Soundtrack Of My Life: comedian Josh Widdicombe

'The Last Leg' host and podcasting dad

The first song I remember hearing

Paul Simon – ‘The Boy In The Bubble’

“The first album I remember hearing was ‘Graceland’, and the first song on that is ‘The Boy In The Bubble’. I think there were a lot of children my age whose parents were ‘recovering hippies’, I think is the phrase, who played that album around the house a lot. My dad had it on vinyl – and we used to have it on cassette as well because I remember it being on in the car.”

The first album I owned

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Blur – ‘Parklife’

“It would have been Christmas 1994. I was a singles and compilations guy up until then. That album hit me as I was starting out at secondary school, and it defined all the music that I’d be into for my teenage years. The following birthday I got ‘Definitely Maybe’. You felt like you were getting into a very exciting time for music that’s maybe now got fewer classic albums than it felt like at the time.”

The first gig I went to

The Rolling Stones – Wembley Stadium, London, 1990

“It was the night England lost to West Germany in the 1990 World Cup semi-final. We went up as a family from Devon where we lived. As a seven-year-old it was probably lost on me what a great thing to go to that was. But that World Cup was a really defining tournament for me when I was getting into football, so it was weird that I missed that big Gazza crying moment. Mick Jagger referenced it on stage, something like: ‘We’d all like to be somewhere else tonight.'”

The album I can no longer listen to

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The Libertines – ‘Up The Bracket’

“I was at university in Manchester. It must have been about 2003. I really went for The Libertines. I saw them in Liverpool and London – I went to one of those Christmas gigs they did just after Pete Doherty had been released from prison. It felt like: ‘Oh my god, I’m at a gig that matters’. But I listened to this album the other day, and I couldn’t believe how bad the production is. I know that’s such a weird thing to say, and I must be getting old or but it sounded like it had all been recorded in one day. I was really gutted.”

The song that changed my life

LCD Soundsystem – ‘All My Friends’

“It has defined a group of friends that I’ve got now as an adult. It soundtracked all of our adventures in my late 20s and early 30s, going to all these festivals in a way that united us. We would always argue about headliners – some of us would want to go and see The Killers [and some wouldn’t]. It was an absolute nightmare. But it changed my life in that it united a bunch of people who I think will always be my closest group of friends.”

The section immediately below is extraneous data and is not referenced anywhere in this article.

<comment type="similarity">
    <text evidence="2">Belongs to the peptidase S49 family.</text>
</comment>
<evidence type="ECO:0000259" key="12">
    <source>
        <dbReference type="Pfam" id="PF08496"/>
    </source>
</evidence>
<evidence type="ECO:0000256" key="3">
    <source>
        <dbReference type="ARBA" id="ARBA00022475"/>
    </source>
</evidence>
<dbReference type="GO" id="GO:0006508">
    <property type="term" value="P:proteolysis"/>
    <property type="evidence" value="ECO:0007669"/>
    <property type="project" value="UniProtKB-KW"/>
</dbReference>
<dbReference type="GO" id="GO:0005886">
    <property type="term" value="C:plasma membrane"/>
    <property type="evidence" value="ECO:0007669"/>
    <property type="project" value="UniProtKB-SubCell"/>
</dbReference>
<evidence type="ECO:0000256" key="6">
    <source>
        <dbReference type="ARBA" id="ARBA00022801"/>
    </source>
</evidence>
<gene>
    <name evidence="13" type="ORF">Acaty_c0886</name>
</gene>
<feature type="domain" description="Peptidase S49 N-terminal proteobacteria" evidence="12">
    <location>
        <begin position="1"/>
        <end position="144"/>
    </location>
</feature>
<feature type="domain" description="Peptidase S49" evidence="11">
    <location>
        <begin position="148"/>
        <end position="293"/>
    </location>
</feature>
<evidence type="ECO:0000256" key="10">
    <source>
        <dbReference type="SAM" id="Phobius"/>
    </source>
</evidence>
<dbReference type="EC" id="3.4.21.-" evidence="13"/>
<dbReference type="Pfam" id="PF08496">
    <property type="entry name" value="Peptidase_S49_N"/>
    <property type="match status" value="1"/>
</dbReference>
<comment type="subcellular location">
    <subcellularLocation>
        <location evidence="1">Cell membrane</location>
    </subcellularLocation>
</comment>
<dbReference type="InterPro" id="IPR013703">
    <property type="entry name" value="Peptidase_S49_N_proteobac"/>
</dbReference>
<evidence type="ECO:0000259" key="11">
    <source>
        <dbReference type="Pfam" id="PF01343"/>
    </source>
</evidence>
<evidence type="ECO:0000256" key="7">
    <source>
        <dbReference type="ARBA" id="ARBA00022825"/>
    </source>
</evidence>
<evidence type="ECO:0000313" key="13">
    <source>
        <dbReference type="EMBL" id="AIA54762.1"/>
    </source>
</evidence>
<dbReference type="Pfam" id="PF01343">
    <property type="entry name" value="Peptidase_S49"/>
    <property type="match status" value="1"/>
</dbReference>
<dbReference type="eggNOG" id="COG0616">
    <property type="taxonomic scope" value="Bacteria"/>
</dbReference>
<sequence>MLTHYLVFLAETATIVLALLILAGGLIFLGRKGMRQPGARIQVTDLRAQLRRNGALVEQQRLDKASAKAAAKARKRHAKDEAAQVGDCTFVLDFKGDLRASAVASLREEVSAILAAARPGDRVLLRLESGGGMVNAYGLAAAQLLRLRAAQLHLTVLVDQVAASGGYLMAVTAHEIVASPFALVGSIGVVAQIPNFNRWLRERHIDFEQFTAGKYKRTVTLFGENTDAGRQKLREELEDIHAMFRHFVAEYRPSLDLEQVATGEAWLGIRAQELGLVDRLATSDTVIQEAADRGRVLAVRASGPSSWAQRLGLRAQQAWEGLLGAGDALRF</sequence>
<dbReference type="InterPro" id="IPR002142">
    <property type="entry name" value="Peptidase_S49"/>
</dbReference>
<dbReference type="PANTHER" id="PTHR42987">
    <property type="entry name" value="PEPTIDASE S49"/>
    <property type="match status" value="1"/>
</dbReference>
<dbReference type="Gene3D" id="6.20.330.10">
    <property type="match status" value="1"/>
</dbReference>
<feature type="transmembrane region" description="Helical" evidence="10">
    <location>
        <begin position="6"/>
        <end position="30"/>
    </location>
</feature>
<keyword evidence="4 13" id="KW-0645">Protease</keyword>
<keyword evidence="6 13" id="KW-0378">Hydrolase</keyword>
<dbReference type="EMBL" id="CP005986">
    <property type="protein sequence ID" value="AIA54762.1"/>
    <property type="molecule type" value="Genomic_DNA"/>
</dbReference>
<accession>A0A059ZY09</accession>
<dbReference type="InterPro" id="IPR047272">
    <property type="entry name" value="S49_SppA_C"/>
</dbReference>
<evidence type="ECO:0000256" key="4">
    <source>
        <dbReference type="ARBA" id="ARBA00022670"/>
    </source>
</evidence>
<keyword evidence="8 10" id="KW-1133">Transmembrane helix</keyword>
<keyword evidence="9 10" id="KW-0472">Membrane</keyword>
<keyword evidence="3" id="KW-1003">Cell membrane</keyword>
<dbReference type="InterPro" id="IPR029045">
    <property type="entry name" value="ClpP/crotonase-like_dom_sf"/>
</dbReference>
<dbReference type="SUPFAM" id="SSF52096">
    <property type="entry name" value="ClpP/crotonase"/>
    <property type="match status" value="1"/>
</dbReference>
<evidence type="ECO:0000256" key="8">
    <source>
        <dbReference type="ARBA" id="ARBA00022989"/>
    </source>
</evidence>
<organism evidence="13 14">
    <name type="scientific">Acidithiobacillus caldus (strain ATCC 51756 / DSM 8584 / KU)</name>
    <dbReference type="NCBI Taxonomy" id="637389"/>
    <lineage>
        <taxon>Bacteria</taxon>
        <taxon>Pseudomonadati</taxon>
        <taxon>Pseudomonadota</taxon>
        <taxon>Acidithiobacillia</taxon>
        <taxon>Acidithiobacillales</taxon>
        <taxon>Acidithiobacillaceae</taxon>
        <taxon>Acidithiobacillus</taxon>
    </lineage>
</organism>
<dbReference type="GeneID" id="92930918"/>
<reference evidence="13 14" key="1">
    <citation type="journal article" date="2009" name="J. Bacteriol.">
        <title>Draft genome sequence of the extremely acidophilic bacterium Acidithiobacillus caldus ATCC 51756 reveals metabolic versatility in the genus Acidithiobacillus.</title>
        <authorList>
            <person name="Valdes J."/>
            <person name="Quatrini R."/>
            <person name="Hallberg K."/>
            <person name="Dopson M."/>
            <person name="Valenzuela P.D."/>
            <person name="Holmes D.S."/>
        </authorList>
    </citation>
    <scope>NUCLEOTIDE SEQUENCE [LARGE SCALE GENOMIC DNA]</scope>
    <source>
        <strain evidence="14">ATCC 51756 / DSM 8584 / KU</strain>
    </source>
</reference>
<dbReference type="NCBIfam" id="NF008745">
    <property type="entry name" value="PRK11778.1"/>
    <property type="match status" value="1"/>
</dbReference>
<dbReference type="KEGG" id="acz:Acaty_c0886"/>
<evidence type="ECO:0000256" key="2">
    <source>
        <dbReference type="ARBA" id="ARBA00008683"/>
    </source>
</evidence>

The song I want played at my funeral

The Beatles – ‘Here Comes The Sun’

“I was very close to my gran and she had that played at her funeral. My wife and I also had it played at our wedding. I’ve made that contract now that that’s the song I have at important milestones – and there’s no bigger milestone in your life than death. George Harrison – it’s mad to say this about someone in The Beatles – is still a great underrated songwriter. Towards the end of the band, he was writing most of the best songs: ‘Here Comes The Sun’, ‘While My Guitar Gently Weeps’ and ‘Something’. He lives in the shadow of Lennon and McCartney, but he’s great.”

The song I do at karaoke

Pulp – ‘Do You Remember The First Time’

“I think you can have a lot of fun with Jarvis Cocker. I hate karaoke unless I’m hammered. You want to go with someone who you can be a bit animated with. You don’t want to be doing Oasis or something and you’re just standing there. Also, it’s not ‘Common People’. I would never do it in a public setting though, it would have to be in one of those [private] rooms.”

The album I went back to during lockdown

Outkast – ‘Stankonia’

“I started running during lockdown, and it’s a really good album to listen to when you’re running. Then I did my leg in, but I carried on listening to it even though I’d stopped running – a really good sign.”

The song I listen to before going on stage

The Beatles – ‘Please Please Me’

“You have to do the ‘audience coming into the venue’ playlist before you go out on a comedy tour. You’ve got to choose the right kind of thing. You know you’re going to hear it every night for 60 nights and you’re going to associate it with nerves. You’ll never be able to listen to it again without getting anxiety, so you’ve got to be careful. For this tour – that’s currently not happening because of ‘The World’ – I chose a playlist of early mop-top Beatles songs.”

Rob Beckett and Josh Widdicombe’s ‘Lockdown Parenting Hell’ is available online now

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